A case report of intrahepatic bile duct confluence anomalies in VACTERL syndrome

Yoonsun Yoon, Kyungju Kim, Suk Keu Yeom, Jee Hyun Lee, Yoon Lee

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Abstract

RATIONALE: The clinical manifestations of VACTERL association include vertebral anomalies, anal atresia, congenital heart diseases, tracheoesophageal fistula, renal dysplasia, and limb abnormalities. The association of intrahepatic anomalies and VACTERL syndrome is a rare coincidence. VACTER syndrome and intrahepatic bile drainage anomalies might be genetically related.

PATIENT CONCERNS: A 12-year-old girl presented with episodic colicky abdominal pain, nausea, and vomiting for several years. The individual episodes resolved spontaneously within a few days. She had a history of VACTERL syndrome, including a butterfly shape of the L3 vertebra, anal atresia, and an atrial septal defect.

DIAGNOSES: On laboratory findings, abnormal liver function tests included elevated total bilirubin, alanine aminotransferase, aspartate aminotransferase, and gamma-glutamyltransferase. There was no significant abnormal finding in hepatobiliary system sonography except mild gallbladder wall thickening. We performed magnetic resonance cholangiopancreatography and demonstrated an abnormal intrahepatic bile duct confluence, which showed 3 bile ducts draining directly into the neck of the gallbladder.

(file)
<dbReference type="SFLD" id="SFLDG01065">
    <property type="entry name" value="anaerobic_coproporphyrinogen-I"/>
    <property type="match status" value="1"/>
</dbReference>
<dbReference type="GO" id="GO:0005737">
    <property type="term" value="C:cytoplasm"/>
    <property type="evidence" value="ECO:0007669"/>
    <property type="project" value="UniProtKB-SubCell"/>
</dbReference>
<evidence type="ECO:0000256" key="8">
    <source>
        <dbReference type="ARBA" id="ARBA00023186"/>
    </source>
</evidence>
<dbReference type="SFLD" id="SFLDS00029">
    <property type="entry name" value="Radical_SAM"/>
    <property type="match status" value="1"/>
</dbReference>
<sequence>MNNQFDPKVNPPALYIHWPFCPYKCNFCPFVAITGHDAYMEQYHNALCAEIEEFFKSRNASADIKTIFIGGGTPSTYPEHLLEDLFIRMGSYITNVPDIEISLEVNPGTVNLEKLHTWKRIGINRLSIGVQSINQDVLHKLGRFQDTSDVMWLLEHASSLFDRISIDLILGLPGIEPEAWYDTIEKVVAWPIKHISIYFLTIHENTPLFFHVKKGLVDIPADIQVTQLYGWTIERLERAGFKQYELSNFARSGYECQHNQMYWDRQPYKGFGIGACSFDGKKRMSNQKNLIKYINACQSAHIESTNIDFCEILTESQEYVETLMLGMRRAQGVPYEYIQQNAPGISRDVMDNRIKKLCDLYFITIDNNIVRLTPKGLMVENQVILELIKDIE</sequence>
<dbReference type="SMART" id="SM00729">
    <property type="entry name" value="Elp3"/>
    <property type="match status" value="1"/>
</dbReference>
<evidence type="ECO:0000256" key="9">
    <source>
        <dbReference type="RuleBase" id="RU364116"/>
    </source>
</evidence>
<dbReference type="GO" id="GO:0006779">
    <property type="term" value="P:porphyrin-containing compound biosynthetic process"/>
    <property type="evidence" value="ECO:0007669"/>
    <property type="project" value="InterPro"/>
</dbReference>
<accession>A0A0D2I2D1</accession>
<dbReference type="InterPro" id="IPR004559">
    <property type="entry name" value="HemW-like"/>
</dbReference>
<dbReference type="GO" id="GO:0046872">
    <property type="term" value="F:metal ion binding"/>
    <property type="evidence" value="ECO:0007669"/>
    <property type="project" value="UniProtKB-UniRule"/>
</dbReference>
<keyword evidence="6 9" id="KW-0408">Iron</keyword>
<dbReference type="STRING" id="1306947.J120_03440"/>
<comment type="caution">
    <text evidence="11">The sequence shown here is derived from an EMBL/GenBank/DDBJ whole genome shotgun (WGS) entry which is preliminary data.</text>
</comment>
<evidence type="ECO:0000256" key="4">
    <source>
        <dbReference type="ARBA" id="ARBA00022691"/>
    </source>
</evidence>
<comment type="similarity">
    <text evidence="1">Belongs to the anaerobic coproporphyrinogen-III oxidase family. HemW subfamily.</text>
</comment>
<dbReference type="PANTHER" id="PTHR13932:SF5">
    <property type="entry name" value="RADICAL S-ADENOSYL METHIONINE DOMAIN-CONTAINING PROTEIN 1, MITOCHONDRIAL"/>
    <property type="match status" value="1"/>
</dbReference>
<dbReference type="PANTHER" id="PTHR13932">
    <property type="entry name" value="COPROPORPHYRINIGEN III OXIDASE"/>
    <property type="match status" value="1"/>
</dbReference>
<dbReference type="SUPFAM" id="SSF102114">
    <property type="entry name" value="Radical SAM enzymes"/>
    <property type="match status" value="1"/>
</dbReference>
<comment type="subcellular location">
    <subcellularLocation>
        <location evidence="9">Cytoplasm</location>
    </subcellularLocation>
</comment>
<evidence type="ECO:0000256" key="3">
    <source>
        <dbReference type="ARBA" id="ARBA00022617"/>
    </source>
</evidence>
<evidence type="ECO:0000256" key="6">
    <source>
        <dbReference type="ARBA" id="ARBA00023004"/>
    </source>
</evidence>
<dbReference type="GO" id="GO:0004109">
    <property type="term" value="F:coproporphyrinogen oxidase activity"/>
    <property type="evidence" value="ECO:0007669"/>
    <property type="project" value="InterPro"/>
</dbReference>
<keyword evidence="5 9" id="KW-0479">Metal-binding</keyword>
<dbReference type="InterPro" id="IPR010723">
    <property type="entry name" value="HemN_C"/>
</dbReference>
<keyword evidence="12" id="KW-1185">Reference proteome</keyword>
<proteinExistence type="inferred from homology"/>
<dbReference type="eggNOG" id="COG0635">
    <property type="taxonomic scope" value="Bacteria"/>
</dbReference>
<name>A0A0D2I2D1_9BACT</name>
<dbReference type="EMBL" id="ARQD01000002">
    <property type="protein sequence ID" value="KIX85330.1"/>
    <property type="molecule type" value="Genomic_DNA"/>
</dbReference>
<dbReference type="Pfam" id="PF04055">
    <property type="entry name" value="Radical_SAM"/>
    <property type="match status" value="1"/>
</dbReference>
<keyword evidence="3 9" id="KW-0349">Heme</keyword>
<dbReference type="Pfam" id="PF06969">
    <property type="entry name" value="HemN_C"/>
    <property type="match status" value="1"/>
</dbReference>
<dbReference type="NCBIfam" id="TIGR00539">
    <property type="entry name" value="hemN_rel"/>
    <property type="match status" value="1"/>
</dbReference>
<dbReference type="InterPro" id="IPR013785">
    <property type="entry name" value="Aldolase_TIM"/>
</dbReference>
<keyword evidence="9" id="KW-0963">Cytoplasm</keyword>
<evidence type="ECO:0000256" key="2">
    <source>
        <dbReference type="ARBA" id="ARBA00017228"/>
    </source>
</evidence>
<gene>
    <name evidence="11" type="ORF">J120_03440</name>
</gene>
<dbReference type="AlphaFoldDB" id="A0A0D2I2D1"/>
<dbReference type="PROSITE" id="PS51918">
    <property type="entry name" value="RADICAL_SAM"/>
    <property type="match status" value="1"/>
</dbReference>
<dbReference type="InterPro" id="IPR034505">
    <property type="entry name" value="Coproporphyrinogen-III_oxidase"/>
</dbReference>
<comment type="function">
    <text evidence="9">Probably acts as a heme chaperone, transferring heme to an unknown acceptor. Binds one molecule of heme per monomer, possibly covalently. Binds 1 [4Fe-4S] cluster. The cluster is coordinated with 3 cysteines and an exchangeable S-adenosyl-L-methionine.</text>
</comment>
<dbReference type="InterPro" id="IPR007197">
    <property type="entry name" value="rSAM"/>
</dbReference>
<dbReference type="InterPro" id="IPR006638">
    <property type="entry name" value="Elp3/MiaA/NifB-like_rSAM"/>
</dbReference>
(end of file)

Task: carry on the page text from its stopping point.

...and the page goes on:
INTERVENTION: Her symptoms related to bile reflux during gallbladder contraction. Cholecystectomy with choledochojejunostomy was undertaken because segments of the bile drainage were intertwined.

OUTCOMES: After surgery, her symptoms decreased, but abdominal discomfort remained due to uncorrected left intrahepatic anomalies.

LESSONS: Although hepatobiliary anomalies are not included in VACTERL association diagnostic criteria, detailed hepatobiliary work up is needed when gastrointestinal symptoms are present in VACTERL association patients.

Original languageEnglish
Pages (from-to)e12411
JournalMedicine
Volume97
Issue number39
DOIs
Publication statusPublished - 2018 Sep 1

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ASJC Scopus subject areas

  • Medicine(all)

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